A beautifully illustrated book tracing the beginning of gardening and garden history, from Ancient Egypt and Mesopotamia, to the Minoans and Mycenaeans, Greeks, Etruscans and Romans, through Byzantine, Islamic and Persian gardens right up to the Middle Ages. It shows how gardens in each period were designed and cultivated. Evidence for garden art and horticulture is gathered from surviving examples of ancient art, literature, archaeology, actual period gardens that have survived the centuries and the wealth of garden myths associated with certain plants. These sources show which plants were chosen as garden worthy, their setting and the design and appearance of ancient gardens. Deities associated with aspects of gardens and the garden's fertility are featured – everyone wanted a fertile garden. Different forms of public and domestic gardens are explored, and the features that you would find there; whether paths, pools, arbours and arches, seating or decorative sculpture. The ideal garden could be like the Greek groves of the Academy in Athens, a garden so fine that it was comparable with that of the mythical king Alcinoos, the paradise contemplated by the Islamic world, or a personal version of a garden of Eden that Early Christians could create for themselves or in the forecourt of their churches. Generously illustrated with 150 images, with plant lists for each period, this is essential reading for everyone interested in garden history and ancient societies.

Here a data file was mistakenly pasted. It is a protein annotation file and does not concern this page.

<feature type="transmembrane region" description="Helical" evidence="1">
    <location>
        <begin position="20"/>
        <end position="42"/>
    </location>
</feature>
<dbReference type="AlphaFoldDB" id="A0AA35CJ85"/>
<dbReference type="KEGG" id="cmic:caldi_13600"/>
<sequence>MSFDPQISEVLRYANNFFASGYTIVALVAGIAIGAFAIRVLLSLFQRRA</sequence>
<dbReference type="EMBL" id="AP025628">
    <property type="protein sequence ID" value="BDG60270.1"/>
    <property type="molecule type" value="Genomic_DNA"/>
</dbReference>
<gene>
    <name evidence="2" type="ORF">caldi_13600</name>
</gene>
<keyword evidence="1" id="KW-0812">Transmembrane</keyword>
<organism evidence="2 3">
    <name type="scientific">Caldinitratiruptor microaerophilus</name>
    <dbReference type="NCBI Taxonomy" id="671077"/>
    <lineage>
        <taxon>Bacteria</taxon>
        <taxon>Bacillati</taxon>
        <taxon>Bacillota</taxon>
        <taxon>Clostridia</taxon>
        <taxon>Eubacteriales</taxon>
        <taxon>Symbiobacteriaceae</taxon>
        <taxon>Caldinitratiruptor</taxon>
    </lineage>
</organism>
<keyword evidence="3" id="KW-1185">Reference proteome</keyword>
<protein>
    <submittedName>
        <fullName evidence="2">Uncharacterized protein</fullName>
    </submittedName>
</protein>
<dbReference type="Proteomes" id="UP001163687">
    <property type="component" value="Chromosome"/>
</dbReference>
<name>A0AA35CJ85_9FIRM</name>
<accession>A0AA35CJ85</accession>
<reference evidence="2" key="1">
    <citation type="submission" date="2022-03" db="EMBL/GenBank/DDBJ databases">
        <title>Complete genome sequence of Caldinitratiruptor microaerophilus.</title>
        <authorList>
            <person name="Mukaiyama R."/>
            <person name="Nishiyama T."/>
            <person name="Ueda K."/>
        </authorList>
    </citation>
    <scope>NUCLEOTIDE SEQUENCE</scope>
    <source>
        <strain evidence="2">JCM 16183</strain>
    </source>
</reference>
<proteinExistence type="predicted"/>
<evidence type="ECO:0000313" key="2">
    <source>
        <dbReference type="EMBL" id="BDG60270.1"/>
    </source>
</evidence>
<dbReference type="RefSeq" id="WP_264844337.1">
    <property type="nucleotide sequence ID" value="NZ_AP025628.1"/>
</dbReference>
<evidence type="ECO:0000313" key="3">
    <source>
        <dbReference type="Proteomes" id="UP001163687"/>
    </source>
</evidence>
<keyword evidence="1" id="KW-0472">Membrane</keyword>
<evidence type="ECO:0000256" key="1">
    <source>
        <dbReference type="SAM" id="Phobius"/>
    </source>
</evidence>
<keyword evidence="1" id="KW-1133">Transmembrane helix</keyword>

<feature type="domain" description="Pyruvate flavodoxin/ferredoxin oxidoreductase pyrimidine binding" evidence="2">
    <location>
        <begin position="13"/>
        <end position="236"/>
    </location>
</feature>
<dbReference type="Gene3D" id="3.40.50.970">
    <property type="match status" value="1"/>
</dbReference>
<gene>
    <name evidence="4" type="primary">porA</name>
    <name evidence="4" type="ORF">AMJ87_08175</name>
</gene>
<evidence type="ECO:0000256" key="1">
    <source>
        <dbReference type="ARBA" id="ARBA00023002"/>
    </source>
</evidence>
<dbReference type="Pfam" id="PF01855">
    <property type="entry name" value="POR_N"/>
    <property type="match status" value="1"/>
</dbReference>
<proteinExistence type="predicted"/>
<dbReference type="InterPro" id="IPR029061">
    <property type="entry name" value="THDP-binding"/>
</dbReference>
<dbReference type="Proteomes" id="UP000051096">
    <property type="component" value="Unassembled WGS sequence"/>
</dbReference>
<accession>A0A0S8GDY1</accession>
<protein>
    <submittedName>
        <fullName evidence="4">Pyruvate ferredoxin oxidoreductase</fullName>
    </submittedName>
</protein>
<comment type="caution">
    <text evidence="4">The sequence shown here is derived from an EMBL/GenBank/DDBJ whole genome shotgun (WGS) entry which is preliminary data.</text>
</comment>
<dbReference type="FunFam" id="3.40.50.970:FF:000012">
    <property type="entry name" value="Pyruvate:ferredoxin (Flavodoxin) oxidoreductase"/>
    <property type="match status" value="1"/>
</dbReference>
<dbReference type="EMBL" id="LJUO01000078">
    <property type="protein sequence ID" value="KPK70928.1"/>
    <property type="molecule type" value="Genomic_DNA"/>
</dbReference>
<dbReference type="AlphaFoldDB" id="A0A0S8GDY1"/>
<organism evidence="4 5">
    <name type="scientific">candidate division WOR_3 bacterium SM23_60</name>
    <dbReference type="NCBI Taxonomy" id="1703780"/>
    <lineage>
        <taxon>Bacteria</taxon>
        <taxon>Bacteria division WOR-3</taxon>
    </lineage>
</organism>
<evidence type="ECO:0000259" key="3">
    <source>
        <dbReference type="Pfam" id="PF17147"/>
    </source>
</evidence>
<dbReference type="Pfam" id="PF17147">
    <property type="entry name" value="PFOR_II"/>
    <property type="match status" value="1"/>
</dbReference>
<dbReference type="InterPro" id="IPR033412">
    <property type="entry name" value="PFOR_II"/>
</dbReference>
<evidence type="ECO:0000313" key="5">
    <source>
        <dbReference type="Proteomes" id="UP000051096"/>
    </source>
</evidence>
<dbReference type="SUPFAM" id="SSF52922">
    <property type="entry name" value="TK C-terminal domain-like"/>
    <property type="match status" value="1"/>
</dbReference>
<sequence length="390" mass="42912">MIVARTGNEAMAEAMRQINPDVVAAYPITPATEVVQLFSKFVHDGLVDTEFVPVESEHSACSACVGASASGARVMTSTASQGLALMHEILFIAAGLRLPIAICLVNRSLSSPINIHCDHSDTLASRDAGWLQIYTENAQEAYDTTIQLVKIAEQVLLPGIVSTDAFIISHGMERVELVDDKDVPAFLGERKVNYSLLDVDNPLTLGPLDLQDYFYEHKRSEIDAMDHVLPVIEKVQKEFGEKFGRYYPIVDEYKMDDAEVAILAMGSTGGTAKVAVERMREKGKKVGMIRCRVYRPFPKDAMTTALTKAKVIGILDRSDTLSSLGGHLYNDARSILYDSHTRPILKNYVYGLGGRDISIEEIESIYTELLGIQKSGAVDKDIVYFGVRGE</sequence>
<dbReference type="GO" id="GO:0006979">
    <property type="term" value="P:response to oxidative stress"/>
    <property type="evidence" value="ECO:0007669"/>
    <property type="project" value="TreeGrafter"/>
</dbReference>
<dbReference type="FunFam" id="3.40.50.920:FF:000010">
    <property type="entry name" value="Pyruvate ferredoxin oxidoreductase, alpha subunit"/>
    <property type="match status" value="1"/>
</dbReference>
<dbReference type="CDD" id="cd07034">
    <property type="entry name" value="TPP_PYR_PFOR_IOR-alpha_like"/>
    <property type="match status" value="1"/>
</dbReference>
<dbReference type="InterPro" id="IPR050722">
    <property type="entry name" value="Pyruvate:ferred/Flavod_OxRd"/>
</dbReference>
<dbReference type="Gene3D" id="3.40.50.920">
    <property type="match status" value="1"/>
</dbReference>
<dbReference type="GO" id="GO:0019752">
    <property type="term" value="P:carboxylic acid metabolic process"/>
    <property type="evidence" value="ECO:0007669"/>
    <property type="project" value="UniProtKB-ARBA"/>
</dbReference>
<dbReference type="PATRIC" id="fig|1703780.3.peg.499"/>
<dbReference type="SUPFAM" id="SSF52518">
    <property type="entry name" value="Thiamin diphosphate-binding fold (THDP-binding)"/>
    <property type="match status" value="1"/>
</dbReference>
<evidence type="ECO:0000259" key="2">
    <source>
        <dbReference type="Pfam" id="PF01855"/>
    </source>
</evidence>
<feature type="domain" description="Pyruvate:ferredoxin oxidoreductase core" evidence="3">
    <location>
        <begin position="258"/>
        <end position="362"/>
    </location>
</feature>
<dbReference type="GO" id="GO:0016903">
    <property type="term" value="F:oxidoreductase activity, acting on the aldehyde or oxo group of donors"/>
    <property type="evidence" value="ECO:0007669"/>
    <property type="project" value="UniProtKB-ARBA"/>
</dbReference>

Gardens of Ancient Mesopotamia & the Near East
Greek Bronze Age Gardens: Minoans and Mycenaean
Greek Gardens and Groves
Islamic and Persian Gardens
Reconstructions of Period Gardens